Motherhood is about more than just “doing.”
Do you ever feel that being a mother is like taking a break from yourself, giving to your littles, and then checking back into your life once your kids are grown and on their own? Motherhood is a “do, do, do,” job and it’s easy to forget to simply be. It’s a job that’s measured in milestones and checklists that consume us and spit us out with no concern for an identity outside of being “mama.”
But instead of taking control over our journey through motherhood, we let it take control of us and start to dream our way through it by looking forward to the light we assume is at the end of the tunnel…
“Things will be great when my child finally sleeps through the night.”
“Once he’s potty trained, I’ll be much happier”
“When school starts, things will get easier, and then I’ll have time to take care of myself.”
But in truth, each stage comes with new expectations and responsibilities. You trade in the diapers and become a taxi driver. The shirt covered in spit-up soon is replaced with a soccer mom jersey. And the frustrating repetition of the sound “Mommmmmm” is replaced with the aching for your child to open up to you — teenage angst and all. Pages in the book of life are turned and we keep “doing” but the “being” part we miss. We become so focused on the journey and the new chapters that we forget to enjoy the arrival to each one.
Don’t wish each phase away because you are overworked by doing. Intentionally take the time to sit and just “be” right where you are. I was venting to my mom today about how 11 a.m. is my least favorite time of day because the sun shines through our dining room windows at just the right angle to reflect all the dirty handprints that are layered one on top of each other up and down the glass. And then a thin layer of dust reveals itself atop our dining room table. I like things clean, and I don’t like that cleaning as a mom is like two steps forward and three steps back. But my mom takes me out of my “doing” state and reminds me to “be.”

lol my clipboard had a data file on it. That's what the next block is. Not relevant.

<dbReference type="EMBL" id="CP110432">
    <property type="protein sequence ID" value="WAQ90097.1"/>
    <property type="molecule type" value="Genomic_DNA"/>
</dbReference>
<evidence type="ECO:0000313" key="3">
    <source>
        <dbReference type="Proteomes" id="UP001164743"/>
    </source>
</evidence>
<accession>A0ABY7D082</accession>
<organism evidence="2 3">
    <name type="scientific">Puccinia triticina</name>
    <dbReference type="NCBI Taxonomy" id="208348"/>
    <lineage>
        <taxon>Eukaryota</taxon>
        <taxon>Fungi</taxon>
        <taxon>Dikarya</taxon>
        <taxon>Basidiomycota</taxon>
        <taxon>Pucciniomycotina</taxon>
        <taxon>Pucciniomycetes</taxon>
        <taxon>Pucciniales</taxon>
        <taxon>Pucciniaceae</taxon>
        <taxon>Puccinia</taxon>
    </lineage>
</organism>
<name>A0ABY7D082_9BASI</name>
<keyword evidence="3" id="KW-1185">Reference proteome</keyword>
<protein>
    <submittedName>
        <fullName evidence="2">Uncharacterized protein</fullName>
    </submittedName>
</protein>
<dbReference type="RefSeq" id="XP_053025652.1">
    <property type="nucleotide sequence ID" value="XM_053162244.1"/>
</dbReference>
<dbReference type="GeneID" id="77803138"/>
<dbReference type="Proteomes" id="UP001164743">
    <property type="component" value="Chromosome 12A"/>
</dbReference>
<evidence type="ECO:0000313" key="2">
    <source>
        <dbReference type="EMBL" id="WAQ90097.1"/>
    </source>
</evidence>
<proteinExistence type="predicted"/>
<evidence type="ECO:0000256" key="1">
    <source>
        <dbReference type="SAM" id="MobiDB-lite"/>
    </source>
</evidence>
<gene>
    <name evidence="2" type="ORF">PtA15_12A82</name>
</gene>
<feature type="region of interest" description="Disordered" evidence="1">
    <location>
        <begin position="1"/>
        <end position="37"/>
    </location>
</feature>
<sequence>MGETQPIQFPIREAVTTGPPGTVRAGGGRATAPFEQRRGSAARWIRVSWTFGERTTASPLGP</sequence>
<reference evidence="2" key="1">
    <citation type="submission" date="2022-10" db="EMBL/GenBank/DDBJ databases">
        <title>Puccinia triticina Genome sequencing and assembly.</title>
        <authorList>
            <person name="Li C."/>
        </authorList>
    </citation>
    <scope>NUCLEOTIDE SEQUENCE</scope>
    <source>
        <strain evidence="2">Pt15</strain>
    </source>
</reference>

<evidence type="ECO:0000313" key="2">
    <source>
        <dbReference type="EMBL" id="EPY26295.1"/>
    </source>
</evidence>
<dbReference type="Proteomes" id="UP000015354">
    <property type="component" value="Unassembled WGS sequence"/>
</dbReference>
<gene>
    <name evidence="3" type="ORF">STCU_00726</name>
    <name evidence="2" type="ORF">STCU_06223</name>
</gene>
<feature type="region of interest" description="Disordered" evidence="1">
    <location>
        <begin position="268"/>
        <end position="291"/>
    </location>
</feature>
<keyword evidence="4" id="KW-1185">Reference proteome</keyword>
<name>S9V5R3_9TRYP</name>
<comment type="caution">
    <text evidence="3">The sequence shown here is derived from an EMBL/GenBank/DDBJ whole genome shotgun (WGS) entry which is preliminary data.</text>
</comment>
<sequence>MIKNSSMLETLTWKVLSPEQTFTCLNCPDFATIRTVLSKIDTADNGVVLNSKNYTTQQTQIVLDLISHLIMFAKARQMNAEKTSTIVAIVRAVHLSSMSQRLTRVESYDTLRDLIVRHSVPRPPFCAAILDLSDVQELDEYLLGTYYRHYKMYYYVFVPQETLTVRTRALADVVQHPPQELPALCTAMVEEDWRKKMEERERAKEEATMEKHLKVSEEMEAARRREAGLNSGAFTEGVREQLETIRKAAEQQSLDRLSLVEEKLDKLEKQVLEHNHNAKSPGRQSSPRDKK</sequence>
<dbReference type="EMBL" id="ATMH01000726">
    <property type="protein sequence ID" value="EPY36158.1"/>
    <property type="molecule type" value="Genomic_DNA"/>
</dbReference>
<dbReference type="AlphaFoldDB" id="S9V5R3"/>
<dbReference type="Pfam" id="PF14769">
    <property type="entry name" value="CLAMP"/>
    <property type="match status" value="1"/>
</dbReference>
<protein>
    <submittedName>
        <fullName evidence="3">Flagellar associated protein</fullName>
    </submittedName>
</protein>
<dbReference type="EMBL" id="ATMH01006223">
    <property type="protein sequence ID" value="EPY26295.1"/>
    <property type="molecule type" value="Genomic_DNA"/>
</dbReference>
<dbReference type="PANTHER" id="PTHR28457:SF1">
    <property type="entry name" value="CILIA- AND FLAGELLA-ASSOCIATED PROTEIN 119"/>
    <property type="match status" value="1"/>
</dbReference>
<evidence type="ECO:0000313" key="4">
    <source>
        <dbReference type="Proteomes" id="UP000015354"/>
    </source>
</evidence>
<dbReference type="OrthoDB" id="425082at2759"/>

“Be appreciative of those handprints because one day, you will miss them when you look through your clean windows.”
I remember to dwell longer in the moments that pass me by between all the doing.
Being a mother is emptying, and we can’t rely on our kids to fill us up. What fills us up is the perspective that happens during the being. When we dwell, suddenly the paint dried on the bathroom door handle is a sign of our children’s creative exploration, the pen marks in your favorite book is a reminder of the first time your son tried to spell his name, and the dirt on the rug symbolizes the outdoor adventures that were had until the sun went to sleep.
So next time you’re leading with checklists and responsibilities, though they will never end, count it all joy. Don’t let motherhood be the pause between your life’s beginning and your life’s end. Let it be one of the best parts of your story. Remember to pack up your work’s to-do list every now and then and set it aside to enjoy the view that’s right in front of you.